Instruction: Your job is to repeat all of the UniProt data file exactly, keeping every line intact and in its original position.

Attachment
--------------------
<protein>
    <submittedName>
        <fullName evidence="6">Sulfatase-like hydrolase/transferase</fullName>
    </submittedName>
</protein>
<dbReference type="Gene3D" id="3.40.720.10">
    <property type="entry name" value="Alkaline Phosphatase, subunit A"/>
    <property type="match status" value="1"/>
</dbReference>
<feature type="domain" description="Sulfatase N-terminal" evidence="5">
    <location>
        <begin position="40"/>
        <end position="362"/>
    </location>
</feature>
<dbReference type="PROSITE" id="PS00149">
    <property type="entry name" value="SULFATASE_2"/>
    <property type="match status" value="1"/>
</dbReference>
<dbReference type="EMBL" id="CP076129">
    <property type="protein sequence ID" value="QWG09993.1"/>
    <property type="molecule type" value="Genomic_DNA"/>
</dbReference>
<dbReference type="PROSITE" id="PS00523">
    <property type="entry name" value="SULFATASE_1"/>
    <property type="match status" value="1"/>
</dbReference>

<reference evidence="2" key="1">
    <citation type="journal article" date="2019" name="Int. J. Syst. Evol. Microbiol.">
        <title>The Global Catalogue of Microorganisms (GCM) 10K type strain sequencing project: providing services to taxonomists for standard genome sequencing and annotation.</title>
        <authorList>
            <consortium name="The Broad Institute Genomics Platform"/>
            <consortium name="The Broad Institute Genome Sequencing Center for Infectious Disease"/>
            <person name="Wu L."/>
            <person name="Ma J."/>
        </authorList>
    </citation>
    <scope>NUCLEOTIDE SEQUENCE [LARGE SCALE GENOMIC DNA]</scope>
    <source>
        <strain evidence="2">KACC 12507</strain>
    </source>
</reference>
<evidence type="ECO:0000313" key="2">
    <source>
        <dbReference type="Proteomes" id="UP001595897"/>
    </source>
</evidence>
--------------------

<protein>
    <submittedName>
        <fullName evidence="6">Sulfatase-like hydrolase/transferase</fullName>
    </submittedName>
</protein>
<dbReference type="Gene3D" id="3.40.720.10">
    <property type="entry name" value="Alkaline Phosphatase, subunit A"/>
    <property type="match status" value="1"/>
</dbReference>
<feature type="domain" description="Sulfatase N-terminal" evidence="5">
    <location>
        <begin position="40"/>
        <end position="362"/>
    </location>
</feature>
<dbReference type="PROSITE" id="PS00149">
    <property type="entry name" value="SULFATASE_2"/>
    <property type="match status" value="1"/>
</dbReference>
<dbReference type="EMBL" id="CP076129">
    <property type="protein sequence ID" value="QWG09993.1"/>
    <property type="molecule type" value="Genomic_DNA"/>
</dbReference>
<dbReference type="PROSITE" id="PS00523">
    <property type="entry name" value="SULFATASE_1"/>
    <property type="match status" value="1"/>
</dbReference>

<reference evidence="2" key="1">
    <citation type="journal article" date="2019" name="Int. J. Syst. Evol. Microbiol.">
        <title>The Global Catalogue of Microorganisms (GCM) 10K type strain sequencing project: providing services to taxonomists for standard genome sequencing and annotation.</title>
        <authorList>
            <consortium name="The Broad Institute Genomics Platform"/>
            <consortium name="The Broad Institute Genome Sequencing Center for Infectious Disease"/>
            <person name="Wu L."/>
            <person name="Ma J."/>
        </authorList>
    </citation>
    <scope>NUCLEOTIDE SEQUENCE [LARGE SCALE GENOMIC DNA]</scope>
    <source>
        <strain evidence="2">KACC 12507</strain>
    </source>
</reference>
<evidence type="ECO:0000313" key="2">
    <source>
        <dbReference type="Proteomes" id="UP001595897"/>
    </source>
</evidence>